Ed#427 Giving and Growing

7 March 2013 Alan Attwood

Ed#427 Giving and Growing

Sometimes, timing works in our favour. Sometimes, not… Just one day before our last edition hit the streets, it was reported that WA-based billionaire Andrew ‘Twiggy’ Forrest had embraced the Giving Pledge, started by Bill Gates and Warren Buffett in the US. Forrest and his wife, Nicola, thus became the first Australians to pledge to donate half their wealth to charity. Both the pledge and Forrest personally were mentioned in our last cover story, ‘Giving It All Away’. But the Forrests’ commitment came too late to discuss in that edition, though it is fascinating to speculate on the impact – if any – it might have had on another Western Australian billionaire, Gina Rinehart. The Forrests partly explained their decision in Christian terms: “Guided by the same principles of the book which inspired the successful leadership of our companies, the New Testament, we chose to help those least fortunate… Our aim is to significantly improve people’s lives and happiness through their own independent sustainability.”

Another who has signed up to the Giving Pledge recently is Richard Branson, the Virgin Group founder. Branson and his wife, Joan, have said they would like to help to create “a healthy, equitable and peaceful world for future generations to enjoy. ‘Stuff’ really is not what brings happiness. Family, friends, good health and the satisfaction that comes from making a positive difference are what really matters.” Branson – ranked considerably lower than both Rinehart and Forrest on Forbes’ list of global billionaires (his net worth is in the vicinity of US$4 billion) – just missed inclusion in our last edition. But he waltzes in here, and not only for his philanthropy. He has a beard! Indeed, he has had a beard for as long as he’s been in the public eye (which has always seemed his preferred place to be). Branson’s beard is not so much back as omnipresent.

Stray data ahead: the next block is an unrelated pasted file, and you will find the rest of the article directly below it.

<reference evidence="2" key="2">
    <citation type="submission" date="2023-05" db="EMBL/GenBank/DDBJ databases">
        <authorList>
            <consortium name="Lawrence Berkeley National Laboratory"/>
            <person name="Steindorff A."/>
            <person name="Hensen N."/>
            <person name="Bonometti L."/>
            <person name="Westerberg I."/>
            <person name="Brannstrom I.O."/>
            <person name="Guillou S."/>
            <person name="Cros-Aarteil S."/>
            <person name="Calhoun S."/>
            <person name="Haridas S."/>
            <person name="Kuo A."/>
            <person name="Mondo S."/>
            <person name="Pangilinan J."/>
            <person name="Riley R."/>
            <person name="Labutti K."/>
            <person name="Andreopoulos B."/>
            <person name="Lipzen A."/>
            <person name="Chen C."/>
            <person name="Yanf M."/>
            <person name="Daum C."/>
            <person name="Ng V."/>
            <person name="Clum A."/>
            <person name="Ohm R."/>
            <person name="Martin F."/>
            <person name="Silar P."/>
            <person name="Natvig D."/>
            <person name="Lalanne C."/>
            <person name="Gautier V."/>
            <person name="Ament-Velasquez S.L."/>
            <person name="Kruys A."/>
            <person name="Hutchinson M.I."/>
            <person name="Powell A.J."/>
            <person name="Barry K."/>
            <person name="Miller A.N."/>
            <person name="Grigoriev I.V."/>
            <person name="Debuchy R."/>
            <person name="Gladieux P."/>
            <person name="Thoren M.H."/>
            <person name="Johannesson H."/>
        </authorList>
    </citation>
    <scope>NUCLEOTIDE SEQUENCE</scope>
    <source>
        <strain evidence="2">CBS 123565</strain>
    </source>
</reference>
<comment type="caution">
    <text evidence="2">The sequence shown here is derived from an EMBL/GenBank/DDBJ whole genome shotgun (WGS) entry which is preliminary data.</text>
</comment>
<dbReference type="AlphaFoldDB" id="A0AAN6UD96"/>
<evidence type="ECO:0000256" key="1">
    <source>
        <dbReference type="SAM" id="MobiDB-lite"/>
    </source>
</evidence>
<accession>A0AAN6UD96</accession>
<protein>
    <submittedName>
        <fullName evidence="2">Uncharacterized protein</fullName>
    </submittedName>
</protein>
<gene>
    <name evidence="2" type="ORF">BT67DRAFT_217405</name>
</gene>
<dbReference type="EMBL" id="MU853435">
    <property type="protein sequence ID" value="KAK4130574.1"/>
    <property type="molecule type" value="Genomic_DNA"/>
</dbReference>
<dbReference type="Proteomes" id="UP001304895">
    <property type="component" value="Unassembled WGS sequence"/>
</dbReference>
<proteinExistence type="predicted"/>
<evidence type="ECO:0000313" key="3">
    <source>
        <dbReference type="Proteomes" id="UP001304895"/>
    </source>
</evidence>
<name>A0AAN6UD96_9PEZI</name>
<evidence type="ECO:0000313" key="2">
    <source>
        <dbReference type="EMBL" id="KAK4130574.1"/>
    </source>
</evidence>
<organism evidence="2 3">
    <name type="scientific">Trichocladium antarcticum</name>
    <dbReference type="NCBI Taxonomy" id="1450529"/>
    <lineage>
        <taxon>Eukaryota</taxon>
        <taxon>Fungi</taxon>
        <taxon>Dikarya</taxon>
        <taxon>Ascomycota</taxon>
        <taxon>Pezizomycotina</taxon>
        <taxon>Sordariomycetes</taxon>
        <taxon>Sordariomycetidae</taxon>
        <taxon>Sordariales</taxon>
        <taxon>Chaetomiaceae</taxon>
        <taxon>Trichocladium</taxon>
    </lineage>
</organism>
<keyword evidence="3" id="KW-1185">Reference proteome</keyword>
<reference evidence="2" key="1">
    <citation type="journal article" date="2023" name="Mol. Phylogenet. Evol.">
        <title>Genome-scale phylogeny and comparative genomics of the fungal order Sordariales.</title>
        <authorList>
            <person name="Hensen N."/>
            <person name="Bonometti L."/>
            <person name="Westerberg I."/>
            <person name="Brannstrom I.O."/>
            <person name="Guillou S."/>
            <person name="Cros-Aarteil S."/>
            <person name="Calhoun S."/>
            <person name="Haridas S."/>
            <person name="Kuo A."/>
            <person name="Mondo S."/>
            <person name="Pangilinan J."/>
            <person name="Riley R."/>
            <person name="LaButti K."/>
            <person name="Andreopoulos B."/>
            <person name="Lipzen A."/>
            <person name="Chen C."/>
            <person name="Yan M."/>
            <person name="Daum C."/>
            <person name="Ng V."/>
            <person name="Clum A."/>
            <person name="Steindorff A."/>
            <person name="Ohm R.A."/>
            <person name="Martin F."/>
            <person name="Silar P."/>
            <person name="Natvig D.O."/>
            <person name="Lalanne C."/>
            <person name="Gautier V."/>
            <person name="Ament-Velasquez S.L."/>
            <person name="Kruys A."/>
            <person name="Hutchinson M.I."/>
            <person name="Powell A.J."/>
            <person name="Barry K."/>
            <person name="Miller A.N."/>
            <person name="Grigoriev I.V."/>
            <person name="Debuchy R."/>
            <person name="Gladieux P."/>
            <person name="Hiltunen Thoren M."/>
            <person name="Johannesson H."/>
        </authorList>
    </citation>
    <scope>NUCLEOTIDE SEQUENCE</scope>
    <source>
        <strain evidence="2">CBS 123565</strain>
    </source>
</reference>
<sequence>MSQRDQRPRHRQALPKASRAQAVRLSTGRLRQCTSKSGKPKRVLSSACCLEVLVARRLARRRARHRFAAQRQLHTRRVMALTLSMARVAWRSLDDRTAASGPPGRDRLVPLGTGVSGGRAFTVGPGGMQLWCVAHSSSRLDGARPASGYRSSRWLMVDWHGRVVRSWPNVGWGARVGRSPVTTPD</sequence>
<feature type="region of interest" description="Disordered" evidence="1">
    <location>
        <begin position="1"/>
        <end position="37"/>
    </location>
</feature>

Yet even someone as oblivious to fashion as myself has noticed something going on vis-a-vis men and beards; in particular, young men and beards. Big beards are all the go again. Beards that were once seen only on retired chaps in cardigans, or in 19th-century photographs of civic leaders (“What were they trying to hide?” a historian once asked), are now decidedly cool. It won’t last, of course, but we’re seizing this fleeting opportunity to be at the forefront of social trends.

My own whiskery phases never coincided with beards being fashionable. If I ever reflect on those times it is generally only to wonder: what was I thinking? But the thing that women, especially, need to understand about beards is that, sooner or later, most men will try growing one – even if it’s just to find out what happens. More often than not, results are unsatisfactory – certainly nothing as impressive as the beard worn on our cover by American comedian and actor Zach Galifianakis, who has had to refute suggestions he was actually born bearded. Last year, he appeared with Will Ferrell in a movie called The Campaign. For his role as an American Congressional candidate, Galifianakis lost his beard and wore only a moustache. This, I think, largely explains the movie’s underwhelming reception. Facial hair that splendid should be in the Smithsonian, not on the barber’s floor.

By the time the movie premiered, however, Zach’s beard was back. As they are generally, and not only on Cool Young Men. Consider some of this year’s Academy Award winners: a bearded Daniel Day-Lewis in Lincoln; a bearded Ben Affleck acting in, and directing, Argo. And did you notice who was up there with Affleck collecting a Best Picture Oscar? George Clooney, one of Argo’s co-producers. George Clooney with a beard. A very distinguished, very grey, very neatly trimmed beard. Damn he looked good. Watching on TV, women sighed; men stroked their chins thoughtfully…

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